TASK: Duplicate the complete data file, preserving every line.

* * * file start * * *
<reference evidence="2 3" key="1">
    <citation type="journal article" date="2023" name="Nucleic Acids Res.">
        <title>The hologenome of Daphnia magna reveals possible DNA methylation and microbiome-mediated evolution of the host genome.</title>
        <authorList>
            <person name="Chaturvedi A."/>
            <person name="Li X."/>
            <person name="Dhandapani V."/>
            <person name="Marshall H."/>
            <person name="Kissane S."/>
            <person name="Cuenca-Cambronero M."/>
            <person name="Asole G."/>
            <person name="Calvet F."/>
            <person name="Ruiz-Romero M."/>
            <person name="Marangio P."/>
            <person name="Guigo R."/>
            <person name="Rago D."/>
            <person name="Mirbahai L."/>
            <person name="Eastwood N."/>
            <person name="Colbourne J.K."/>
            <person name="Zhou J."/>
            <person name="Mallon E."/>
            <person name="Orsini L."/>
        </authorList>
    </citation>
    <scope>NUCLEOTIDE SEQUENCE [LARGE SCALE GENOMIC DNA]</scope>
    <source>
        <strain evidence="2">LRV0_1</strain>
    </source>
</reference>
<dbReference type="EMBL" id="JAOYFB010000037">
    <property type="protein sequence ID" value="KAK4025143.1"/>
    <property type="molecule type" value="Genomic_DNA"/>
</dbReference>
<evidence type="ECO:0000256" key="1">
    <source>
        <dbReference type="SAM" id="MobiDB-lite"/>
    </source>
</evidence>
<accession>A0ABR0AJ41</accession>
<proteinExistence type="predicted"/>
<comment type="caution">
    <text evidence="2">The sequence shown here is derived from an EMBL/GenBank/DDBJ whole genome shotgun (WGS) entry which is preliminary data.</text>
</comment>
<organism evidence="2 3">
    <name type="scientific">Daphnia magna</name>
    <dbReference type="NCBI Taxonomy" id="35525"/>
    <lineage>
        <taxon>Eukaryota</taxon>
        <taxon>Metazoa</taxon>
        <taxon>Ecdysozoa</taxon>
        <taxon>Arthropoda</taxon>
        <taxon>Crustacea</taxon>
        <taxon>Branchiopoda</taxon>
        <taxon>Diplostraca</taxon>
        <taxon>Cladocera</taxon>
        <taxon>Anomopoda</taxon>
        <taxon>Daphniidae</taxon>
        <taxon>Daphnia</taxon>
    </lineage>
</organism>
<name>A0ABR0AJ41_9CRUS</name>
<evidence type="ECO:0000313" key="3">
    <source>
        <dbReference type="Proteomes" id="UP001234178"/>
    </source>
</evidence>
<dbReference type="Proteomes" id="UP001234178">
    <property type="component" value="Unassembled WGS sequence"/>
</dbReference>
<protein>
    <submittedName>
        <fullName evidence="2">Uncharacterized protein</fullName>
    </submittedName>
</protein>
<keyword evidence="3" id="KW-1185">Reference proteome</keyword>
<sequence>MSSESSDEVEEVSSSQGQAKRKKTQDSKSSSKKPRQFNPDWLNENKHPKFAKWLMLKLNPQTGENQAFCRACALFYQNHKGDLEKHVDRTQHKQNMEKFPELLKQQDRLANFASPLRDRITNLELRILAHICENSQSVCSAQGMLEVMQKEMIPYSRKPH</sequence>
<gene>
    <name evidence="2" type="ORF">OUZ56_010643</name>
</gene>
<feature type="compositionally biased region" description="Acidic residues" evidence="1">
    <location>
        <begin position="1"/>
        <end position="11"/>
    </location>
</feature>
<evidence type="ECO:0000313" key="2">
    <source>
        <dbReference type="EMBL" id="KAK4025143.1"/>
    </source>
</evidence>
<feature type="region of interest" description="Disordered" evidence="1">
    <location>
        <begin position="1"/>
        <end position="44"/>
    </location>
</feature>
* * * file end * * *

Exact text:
<reference evidence="2 3" key="1">
    <citation type="journal article" date="2023" name="Nucleic Acids Res.">
        <title>The hologenome of Daphnia magna reveals possible DNA methylation and microbiome-mediated evolution of the host genome.</title>
        <authorList>
            <person name="Chaturvedi A."/>
            <person name="Li X."/>
            <person name="Dhandapani V."/>
            <person name="Marshall H."/>
            <person name="Kissane S."/>
            <person name="Cuenca-Cambronero M."/>
            <person name="Asole G."/>
            <person name="Calvet F."/>
            <person name="Ruiz-Romero M."/>
            <person name="Marangio P."/>
            <person name="Guigo R."/>
            <person name="Rago D."/>
            <person name="Mirbahai L."/>
            <person name="Eastwood N."/>
            <person name="Colbourne J.K."/>
            <person name="Zhou J."/>
            <person name="Mallon E."/>
            <person name="Orsini L."/>
        </authorList>
    </citation>
    <scope>NUCLEOTIDE SEQUENCE [LARGE SCALE GENOMIC DNA]</scope>
    <source>
        <strain evidence="2">LRV0_1</strain>
    </source>
</reference>
<dbReference type="EMBL" id="JAOYFB010000037">
    <property type="protein sequence ID" value="KAK4025143.1"/>
    <property type="molecule type" value="Genomic_DNA"/>
</dbReference>
<evidence type="ECO:0000256" key="1">
    <source>
        <dbReference type="SAM" id="MobiDB-lite"/>
    </source>
</evidence>
<accession>A0ABR0AJ41</accession>
<proteinExistence type="predicted"/>
<comment type="caution">
    <text evidence="2">The sequence shown here is derived from an EMBL/GenBank/DDBJ whole genome shotgun (WGS) entry which is preliminary data.</text>
</comment>
<organism evidence="2 3">
    <name type="scientific">Daphnia magna</name>
    <dbReference type="NCBI Taxonomy" id="35525"/>
    <lineage>
        <taxon>Eukaryota</taxon>
        <taxon>Metazoa</taxon>
        <taxon>Ecdysozoa</taxon>
        <taxon>Arthropoda</taxon>
        <taxon>Crustacea</taxon>
        <taxon>Branchiopoda</taxon>
        <taxon>Diplostraca</taxon>
        <taxon>Cladocera</taxon>
        <taxon>Anomopoda</taxon>
        <taxon>Daphniidae</taxon>
        <taxon>Daphnia</taxon>
    </lineage>
</organism>
<name>A0ABR0AJ41_9CRUS</name>
<evidence type="ECO:0000313" key="3">
    <source>
        <dbReference type="Proteomes" id="UP001234178"/>
    </source>
</evidence>
<dbReference type="Proteomes" id="UP001234178">
    <property type="component" value="Unassembled WGS sequence"/>
</dbReference>
<protein>
    <submittedName>
        <fullName evidence="2">Uncharacterized protein</fullName>
    </submittedName>
</protein>
<keyword evidence="3" id="KW-1185">Reference proteome</keyword>
<sequence>MSSESSDEVEEVSSSQGQAKRKKTQDSKSSSKKPRQFNPDWLNENKHPKFAKWLMLKLNPQTGENQAFCRACALFYQNHKGDLEKHVDRTQHKQNMEKFPELLKQQDRLANFASPLRDRITNLELRILAHICENSQSVCSAQGMLEVMQKEMIPYSRKPH</sequence>
<gene>
    <name evidence="2" type="ORF">OUZ56_010643</name>
</gene>
<feature type="compositionally biased region" description="Acidic residues" evidence="1">
    <location>
        <begin position="1"/>
        <end position="11"/>
    </location>
</feature>
<evidence type="ECO:0000313" key="2">
    <source>
        <dbReference type="EMBL" id="KAK4025143.1"/>
    </source>
</evidence>
<feature type="region of interest" description="Disordered" evidence="1">
    <location>
        <begin position="1"/>
        <end position="44"/>
    </location>
</feature>